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How it works

Basic Compression Cooling Principle

Most air conditioners and refrigerators use the compression cooling circle. The basic thermodynamic principle lies in deflation of gases and liquids: When a gas/liquid deflates it extracts heat from its environment. Extracting equals cooling, therefore when a gas/liquid deflates, it creates a cool environment.

The cooling cycle now has to provide a high pressurised gas/liquid which can deflate. The higher the flow of the gas, the more cooling will be achieved.

The compressor compresses the gas, it is easier for the compressor to compress a gas in comparison to a liquid which means less power is needed by the compressor. During compressing process the gas gets hot. Hereafter it is the condenser’s job to cool the hot gas down, this consists of a string of copper pipes and a fan which cools down the gas within the copper pipes using ambient air. This process changes its state from gaseous to liquid.

The next in the process is the expansion valve (in essence a very small hole which opens for a short time and lets the liquid pass through in small amounts, similar to the way in which an aerosol can will operate). This process also acts as a barrier against the compressor, so the compressor continues at all times to pressurise the gas. The liquid starts to deflate.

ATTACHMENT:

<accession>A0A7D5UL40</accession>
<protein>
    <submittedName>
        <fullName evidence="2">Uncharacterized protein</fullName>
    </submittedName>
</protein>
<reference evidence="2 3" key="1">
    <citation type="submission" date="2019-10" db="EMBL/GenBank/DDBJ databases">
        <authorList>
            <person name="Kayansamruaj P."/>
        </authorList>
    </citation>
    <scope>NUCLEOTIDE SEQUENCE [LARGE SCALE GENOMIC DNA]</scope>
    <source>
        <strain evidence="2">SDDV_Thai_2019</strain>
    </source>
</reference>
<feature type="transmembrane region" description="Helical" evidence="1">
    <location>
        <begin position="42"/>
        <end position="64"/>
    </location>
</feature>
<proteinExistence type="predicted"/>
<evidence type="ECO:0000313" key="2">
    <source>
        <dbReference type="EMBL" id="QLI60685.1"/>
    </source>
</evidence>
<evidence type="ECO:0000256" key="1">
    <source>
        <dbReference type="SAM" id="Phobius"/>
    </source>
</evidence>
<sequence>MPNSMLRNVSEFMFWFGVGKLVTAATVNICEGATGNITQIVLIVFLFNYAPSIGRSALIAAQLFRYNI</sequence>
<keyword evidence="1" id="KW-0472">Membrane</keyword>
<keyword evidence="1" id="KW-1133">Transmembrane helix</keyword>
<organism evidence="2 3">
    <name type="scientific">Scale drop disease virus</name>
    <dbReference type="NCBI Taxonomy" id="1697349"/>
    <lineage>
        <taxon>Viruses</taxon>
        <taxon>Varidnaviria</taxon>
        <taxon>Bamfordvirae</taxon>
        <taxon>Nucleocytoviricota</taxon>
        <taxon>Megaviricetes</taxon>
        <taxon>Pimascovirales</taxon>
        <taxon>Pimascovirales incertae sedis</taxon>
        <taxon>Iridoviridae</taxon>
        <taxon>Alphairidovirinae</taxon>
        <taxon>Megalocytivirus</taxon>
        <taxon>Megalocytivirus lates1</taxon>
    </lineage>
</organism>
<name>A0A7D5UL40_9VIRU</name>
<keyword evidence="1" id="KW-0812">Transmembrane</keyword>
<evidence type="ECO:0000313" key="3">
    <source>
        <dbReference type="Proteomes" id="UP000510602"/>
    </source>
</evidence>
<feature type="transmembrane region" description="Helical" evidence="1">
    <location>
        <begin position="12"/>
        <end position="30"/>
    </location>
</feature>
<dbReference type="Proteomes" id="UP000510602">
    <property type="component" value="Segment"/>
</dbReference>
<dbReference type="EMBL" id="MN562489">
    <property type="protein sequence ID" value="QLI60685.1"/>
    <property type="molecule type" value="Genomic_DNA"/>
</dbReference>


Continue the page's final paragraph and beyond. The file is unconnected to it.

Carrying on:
Thereafter the evaporator deflates the liquid completely and changes its state back from liquid to a gaseous state. This process of deflation and change of state extracts heat from the environment. It cools! A fan in front of the evaporator blows air around the copper pipes. The air is cooled down and can now be transported to the end users.

Thermodynamics of SolarCoolTM

The well-known compressor technology is enhanced with a proprietary developed solar thermal collection system. We now have a super advanced compressor system. The “trick” lies in the use of the ideal gas law:

p * V = Rs * T

The product of pressure (p) and volume (V) is proportional to its temperature. The special gas constant Rs defines the exact relationship for the respective gas.

Once the gas is compressed it gets hot. Anyone who has pumped up a bicycle tyre has experienced this, just by holding the now hot air pump in his hand. Logically, the inverse conclusion says that you can compress gas by heating it up, and exactly that is the trick of SolarCool. The gaseous refrigerant (here R410a and not air) is slightly compressed and then heated up in the solar collector upwards of 100°C.

The hotter the sun shines, the more the solar panel takes over compressing of the gas and the more power is saved. The compressor acts now mainly as a pump providing the necessary cycle flow.